The Daily Telegraph's Allison Pearson recently wrote a deeply troubling column recounting how she and female friends had discussed the challenges of parenting teenagers in the age of internet pornography.

The consensus was that it's a tricky if not problematical business. The dissenting voice was that of a GP who works in a salubrious suburb. "I'm afraid," said the GP, "things are much worse than the public suspects."

She's treating growing numbers of teenage girls, often under the age of consent, with internal injuries caused by anal sex. The girls find it humiliating and obviously painful but their boyfriends, taking their lead from pornography, expect it of them. Many parents are unaware of the real reason their daughters are going to the doctor.

The moral of the story, says Pearson, is that "internet porn has changed the landscape of adolescence beyond recognition".


Research supports this anecdotal evidence. A Europe-wide poll found 40 per cent of girls aged between 13 and 17 had been coerced into sex acts. A study by two UK universities found a high percentage of teenage boys regularly view pornography and one in five has "extremely negative attitudes to women".

A paradox of modern life is that the rise of feminism and consequent focus on sexism in public discourse and everyday life - witness the furore over John Key's ponytail-pulling - has coincided with the rise of pornography which objectifies women. Actually, it goes further than that. Pornography's core narrative is that there are two types of women: nymphomaniacs and those who haven't yet realised they're nymphomaniacs but are about to have a light bulb moment.

Furthermore, pornography's raison d'tre, like that of horror, is titillation. Because potency is measured by the degree of arousal generated, both are obliged to push the boundaries of explicitness and abnormality. In practice this means a couple engaging in vanilla sexual activity barely qualifies as entry level porn.

Conservatives have long argued that mass immigration was an uncontrolled - and undemocratic, since the public never really had a say in the matter - experiment with unforeseen and largely negative consequences. We're familiar with the predictions that Europe will be predominantly Muslim at some point in the not too distant future. Much of it is scaremongering: more careful and scientific assessments indicate that by 2050 one in 10 Europeans will be Muslim. Most Europeans may well be quite comfortable with that, but it's legitimate to wonder whether the politicians and civil servants who set the wheels in motion foresaw that outcome.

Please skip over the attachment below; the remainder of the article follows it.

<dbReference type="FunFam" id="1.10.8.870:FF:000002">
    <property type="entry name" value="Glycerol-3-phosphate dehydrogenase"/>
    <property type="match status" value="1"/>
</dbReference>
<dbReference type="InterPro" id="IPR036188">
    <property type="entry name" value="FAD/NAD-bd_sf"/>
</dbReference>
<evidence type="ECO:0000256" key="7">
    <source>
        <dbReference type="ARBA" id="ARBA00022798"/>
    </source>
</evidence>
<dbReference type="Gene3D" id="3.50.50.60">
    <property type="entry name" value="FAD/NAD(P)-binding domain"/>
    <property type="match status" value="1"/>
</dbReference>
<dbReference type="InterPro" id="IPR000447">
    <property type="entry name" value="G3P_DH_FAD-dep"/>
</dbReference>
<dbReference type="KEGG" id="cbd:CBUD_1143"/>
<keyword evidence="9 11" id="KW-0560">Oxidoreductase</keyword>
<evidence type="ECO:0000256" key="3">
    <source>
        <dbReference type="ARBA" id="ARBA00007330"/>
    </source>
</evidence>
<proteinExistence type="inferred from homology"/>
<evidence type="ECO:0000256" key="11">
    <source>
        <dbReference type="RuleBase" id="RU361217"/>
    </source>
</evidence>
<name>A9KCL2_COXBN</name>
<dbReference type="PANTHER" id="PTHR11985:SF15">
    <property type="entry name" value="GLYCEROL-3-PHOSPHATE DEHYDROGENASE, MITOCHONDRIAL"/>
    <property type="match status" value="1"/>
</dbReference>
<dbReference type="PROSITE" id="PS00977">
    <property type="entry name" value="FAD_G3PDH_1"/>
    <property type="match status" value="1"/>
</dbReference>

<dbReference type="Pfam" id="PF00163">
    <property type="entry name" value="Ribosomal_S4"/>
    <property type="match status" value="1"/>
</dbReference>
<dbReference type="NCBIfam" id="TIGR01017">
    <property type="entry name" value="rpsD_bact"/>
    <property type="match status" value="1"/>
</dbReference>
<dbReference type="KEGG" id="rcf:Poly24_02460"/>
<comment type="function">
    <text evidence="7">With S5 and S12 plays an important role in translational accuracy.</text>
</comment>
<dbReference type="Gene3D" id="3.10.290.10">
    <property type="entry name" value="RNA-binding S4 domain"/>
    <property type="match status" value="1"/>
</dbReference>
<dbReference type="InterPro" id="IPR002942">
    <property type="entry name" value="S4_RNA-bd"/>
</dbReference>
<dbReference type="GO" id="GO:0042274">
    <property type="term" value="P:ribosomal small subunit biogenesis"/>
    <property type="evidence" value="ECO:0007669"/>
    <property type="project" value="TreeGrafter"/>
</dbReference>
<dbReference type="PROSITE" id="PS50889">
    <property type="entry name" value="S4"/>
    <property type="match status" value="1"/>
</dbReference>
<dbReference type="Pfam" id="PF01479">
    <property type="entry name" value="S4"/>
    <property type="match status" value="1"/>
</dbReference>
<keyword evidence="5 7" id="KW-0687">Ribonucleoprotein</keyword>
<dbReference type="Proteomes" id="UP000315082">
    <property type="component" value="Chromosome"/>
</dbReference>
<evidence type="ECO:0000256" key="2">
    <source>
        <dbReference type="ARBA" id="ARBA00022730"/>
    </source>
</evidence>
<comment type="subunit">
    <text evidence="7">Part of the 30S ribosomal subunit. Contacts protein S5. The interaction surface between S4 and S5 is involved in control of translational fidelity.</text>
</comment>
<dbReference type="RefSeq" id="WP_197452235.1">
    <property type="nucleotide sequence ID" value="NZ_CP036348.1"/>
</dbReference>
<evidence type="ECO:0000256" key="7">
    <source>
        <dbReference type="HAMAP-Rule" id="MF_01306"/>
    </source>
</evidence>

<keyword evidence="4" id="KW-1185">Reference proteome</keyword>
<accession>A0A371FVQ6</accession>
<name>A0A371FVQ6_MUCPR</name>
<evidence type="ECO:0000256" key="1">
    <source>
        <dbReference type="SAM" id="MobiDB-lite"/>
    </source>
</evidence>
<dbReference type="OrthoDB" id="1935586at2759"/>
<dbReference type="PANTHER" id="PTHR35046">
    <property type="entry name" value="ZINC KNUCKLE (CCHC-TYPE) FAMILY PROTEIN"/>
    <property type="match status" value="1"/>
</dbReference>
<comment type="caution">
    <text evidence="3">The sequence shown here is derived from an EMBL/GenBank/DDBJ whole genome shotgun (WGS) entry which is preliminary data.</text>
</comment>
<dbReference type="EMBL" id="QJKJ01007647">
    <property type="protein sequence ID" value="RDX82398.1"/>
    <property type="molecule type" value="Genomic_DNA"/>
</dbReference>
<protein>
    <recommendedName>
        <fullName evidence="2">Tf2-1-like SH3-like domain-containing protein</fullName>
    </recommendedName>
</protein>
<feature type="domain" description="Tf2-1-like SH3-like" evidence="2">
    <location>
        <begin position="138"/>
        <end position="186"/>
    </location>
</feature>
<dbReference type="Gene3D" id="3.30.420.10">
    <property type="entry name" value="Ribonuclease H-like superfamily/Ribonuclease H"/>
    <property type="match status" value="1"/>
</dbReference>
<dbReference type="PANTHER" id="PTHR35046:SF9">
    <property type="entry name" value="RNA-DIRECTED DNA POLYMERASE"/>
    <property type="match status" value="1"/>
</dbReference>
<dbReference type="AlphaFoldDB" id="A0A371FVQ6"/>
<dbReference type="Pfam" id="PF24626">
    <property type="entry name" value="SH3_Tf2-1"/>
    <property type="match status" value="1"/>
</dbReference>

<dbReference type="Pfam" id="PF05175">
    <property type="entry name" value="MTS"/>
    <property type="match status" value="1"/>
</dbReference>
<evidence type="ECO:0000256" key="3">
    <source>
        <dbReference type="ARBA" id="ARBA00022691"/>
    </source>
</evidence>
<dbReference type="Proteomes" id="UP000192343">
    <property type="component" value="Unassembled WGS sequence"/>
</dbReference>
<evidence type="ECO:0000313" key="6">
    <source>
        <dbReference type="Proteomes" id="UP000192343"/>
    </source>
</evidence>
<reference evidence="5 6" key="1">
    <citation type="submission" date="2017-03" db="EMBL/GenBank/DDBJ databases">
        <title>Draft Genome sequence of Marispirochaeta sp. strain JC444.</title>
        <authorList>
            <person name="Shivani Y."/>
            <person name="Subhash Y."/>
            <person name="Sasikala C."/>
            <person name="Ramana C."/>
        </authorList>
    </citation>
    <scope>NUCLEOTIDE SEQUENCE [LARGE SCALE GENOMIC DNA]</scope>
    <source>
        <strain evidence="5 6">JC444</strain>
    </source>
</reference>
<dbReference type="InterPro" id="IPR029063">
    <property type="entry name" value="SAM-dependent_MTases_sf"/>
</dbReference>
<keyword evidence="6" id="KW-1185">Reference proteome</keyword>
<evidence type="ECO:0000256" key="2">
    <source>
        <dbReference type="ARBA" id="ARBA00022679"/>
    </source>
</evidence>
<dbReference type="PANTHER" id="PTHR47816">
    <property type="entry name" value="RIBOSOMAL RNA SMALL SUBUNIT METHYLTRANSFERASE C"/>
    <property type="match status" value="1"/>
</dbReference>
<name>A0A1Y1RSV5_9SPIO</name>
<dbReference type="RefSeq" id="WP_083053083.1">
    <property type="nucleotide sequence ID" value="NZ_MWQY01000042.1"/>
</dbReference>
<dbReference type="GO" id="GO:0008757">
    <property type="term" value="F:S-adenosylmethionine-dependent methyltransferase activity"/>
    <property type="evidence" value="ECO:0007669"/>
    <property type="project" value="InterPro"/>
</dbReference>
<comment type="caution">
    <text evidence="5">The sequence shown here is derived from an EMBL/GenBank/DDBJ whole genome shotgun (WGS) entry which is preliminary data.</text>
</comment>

One suspects they were thinking five rather than 50 years down the track and didn't lose much sleep over the long-term consequences of their social engineering.

You could say the same about pornography. It seems safe to assume that those who made the decision to effectively abandon the censorship of sexual material didn't anticipate children would have devices that allow them to view porn at the press of a button or a vast, global communication and information sharing technology that enables the mass distribution of free porn. (Conventional wisdom has it that 30 per cent of all data transferred across the internet is pornographic.)

In three decades pornography has gone from a furtive black market to big business: bigger, indeed, than Hollywood. While there's still a slight stigma attached to consumption, porn's pervasive influence is unchallenged and its stars are showbiz celebrities. And now we are starting to see the unforeseen and unintended consequences.

According to Dame Esther Rantzen, founder of the National Society for the Prevention of Cruelty to Children's ChildLine service, "young people are turning to the internet to learn about sex and relationships".


What they'll learn from pornography is that relationships are just a matter of physical proximity. Porn doesn't do relationships - it skips all that getting to know, falling in love stuff because no one views porn to watch people gaze into each other's eyes.

Porn is anti-love since love leads to monogamy, and where's the fun in that? Who wants to be limited to one body when there are all those appendages and orifices out there?

If teenagers are getting their life lessons from porn, then we're not merely contemplating the end of innocence, we're contemplating the end of romance.